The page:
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Weather And Political Tension In The Black Sea Region Make Food Market More Volatile, Says FAO

By Countercurrents

08 May, 2014

Weather conditions in a number of countries and political tensions in the Black Sea region have made food markets more volatile. This was stated by the Food and Agriculture Organisation in its new Food Outlook, a biannual publication that provides information on the short-term market situation and outlook for major food stuffs.

However, analysts say there is no cause for concern at this early stage before the main 2014/2015 seasons get underway – assuming trade flows are not negatively affected by tensions in the Black Sea region.

In its first major forecast for 2014, FAO puts cereal production at 2,458 million tonnes (including milled rice), down some 2.4 percent from the 2013 record, though global output is still expected to be the second largest ever.

The decline, according to FAO, is likely to be more pronounced for coarse grains. Still, inventory levels remain fairly good.

According to the FAO report, overall, world cereal stocks are expected to remain at relatively comfortable levels.

Lower pricing and El Niño weather conditions, the report said, may keep world rice production lower in 2014, especially in Asia.

In Thailand, a softening of producer prices could be the main factor leading to a contraction in rice planting and production.

While production may be lower, international trade could expand to record levels in 2014, sustained by ample supplies in exporting countries and increased purchases by traditional importers like Bangladesh, Indonesia and the Philippines.

The 2014 global food import bill could stabilize at $1.29 trillion but animal product bills are set to increase, sustained by rising trade volumes and prices, the report says.


According to the FAO, meat and milk production are both expected to grow in 2014.

World meat production is expected to grow modestly to 311.8 million tonnes, an increase of 1.1 percent over 2013, reflecting growth in the developing countries, which are mainly behind the rising global demand.

There are marked differences in projected trade among meat varieties, with bovine and poultry meat on the upswing and ovine products and pork on the decline.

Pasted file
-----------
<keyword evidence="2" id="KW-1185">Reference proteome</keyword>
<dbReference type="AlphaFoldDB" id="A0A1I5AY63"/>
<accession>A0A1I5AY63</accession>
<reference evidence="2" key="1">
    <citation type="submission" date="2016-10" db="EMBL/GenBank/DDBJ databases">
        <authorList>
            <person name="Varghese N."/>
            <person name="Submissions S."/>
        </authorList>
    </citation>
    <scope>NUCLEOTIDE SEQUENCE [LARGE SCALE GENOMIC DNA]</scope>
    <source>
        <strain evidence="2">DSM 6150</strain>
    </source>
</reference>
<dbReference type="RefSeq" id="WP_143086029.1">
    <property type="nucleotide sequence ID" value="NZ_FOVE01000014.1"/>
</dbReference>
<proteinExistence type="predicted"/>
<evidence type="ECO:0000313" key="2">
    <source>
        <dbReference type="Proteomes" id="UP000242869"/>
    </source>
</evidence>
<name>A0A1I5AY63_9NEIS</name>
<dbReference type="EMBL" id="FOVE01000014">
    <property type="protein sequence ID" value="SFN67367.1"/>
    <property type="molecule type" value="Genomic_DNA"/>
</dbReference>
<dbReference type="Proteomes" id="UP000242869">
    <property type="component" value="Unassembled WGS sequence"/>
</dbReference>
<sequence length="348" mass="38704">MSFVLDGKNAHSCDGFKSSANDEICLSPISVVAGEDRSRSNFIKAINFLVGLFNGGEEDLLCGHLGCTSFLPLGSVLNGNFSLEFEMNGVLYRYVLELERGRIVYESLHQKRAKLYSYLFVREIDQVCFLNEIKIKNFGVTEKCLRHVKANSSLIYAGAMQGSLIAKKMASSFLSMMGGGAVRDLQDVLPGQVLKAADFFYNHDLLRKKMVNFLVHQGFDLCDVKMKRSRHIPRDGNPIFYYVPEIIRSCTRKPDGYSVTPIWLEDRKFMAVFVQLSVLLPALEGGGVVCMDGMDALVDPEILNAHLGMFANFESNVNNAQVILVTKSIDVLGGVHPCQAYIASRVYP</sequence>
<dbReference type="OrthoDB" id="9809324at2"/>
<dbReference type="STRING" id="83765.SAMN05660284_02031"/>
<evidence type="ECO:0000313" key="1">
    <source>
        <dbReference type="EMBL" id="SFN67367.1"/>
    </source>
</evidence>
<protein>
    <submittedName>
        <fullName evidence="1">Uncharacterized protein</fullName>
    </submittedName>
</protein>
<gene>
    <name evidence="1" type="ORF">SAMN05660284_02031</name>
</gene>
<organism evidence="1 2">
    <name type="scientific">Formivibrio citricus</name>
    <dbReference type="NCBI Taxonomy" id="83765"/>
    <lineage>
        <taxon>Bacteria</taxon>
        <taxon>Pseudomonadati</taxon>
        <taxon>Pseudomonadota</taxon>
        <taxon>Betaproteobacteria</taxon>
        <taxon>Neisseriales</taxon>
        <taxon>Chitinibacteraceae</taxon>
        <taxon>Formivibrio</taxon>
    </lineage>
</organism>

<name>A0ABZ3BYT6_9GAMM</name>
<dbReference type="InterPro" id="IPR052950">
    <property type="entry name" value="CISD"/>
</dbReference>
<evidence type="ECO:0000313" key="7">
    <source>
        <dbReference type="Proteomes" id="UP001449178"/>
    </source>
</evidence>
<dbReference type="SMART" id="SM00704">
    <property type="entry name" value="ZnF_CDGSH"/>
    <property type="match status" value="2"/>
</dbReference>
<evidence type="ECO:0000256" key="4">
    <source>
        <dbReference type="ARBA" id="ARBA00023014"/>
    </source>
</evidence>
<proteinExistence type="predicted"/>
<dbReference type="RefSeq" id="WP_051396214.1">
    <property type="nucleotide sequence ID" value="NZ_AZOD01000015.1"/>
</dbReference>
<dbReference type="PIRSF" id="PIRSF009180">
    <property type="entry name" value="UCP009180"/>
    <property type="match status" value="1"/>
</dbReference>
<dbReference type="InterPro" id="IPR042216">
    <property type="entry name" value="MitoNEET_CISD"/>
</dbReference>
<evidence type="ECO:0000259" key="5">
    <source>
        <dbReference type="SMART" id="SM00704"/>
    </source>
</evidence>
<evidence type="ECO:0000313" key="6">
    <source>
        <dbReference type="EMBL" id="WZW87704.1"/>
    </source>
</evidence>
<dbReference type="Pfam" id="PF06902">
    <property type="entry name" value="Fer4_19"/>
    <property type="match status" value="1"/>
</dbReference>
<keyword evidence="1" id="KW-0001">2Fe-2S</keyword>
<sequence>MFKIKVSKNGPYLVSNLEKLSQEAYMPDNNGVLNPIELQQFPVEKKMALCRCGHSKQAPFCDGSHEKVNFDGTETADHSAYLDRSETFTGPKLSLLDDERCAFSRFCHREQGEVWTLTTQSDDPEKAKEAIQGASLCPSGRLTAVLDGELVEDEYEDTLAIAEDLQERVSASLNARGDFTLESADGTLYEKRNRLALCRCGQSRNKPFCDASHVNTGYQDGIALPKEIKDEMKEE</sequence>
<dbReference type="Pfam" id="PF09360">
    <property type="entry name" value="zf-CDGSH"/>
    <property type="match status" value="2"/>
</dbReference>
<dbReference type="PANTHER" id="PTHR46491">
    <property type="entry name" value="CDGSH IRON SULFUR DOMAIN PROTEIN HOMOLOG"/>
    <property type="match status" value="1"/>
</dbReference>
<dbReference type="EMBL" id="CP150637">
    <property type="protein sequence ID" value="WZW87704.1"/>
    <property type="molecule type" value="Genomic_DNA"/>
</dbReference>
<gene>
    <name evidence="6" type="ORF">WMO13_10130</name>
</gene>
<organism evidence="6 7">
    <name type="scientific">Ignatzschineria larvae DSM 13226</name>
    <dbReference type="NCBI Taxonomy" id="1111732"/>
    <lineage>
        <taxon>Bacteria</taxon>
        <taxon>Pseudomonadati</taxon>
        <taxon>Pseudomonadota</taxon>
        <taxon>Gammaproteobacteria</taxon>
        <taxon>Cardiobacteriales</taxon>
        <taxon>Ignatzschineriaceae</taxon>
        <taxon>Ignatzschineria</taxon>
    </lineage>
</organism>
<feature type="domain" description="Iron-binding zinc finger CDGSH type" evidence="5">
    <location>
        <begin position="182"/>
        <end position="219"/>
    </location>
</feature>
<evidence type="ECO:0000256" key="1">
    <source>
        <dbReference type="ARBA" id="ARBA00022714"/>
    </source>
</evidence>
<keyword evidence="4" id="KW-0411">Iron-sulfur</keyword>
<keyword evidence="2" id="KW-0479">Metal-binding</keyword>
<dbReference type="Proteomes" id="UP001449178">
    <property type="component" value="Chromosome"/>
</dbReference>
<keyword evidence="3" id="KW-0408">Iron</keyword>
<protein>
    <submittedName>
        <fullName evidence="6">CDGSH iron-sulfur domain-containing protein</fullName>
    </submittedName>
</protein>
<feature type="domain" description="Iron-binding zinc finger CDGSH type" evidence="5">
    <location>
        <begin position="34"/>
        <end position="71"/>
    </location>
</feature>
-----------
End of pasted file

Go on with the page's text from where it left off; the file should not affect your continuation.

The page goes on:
Poultry remains the main product traded, claiming 43 percent of the total market, followed by beef, pork and mutton, respectively.

While international prices for meats have remained at historically high levels since the beginning of 2011, with no sign of an overall decrease, international dairy prices declined in March and April, registering levels close to those of a year ago.


Milk trade is forecast to rise 1.8 percent, reaching 69 million tonnes, and driven primarily by increasing demand from Asia.


The report said:

The economic recovery in traditional markets such as the US and the EU is boosting overall demand for fish and fishery products, along with the already firm interest of emerging economies like Brazil and Mexico.

This demand, coupled with supply shortages for a number of farmed and wild species, has boosted overall price levels.

Once again, weather may come into play as El Niño weather patterns could reduce some catches in South America.

The most popular species include salmon, shrimp, pangasius and tilapia from aquaculture, and shrimp, squid, octopus and herring from capture fisheries.

Prices have softened somewhat for tuna, mackerel and cod.

Oils and meals

In 2013/2014, oil and meal prices moved upward, reflecting a tight balance in the US, slowed growth in palm oil production, and cuts in soybean production estimates.

Global consumption of both oils and meals is set to continue expanding, stimulated by higher supplies and driven by growing demand in developing countries in Asia, though consumption could grow less than expected, amid firm international prices and ample maize availability.


Sugar production was showing marginal declines but trade is expected to be higher amid increased demand from importing countries.



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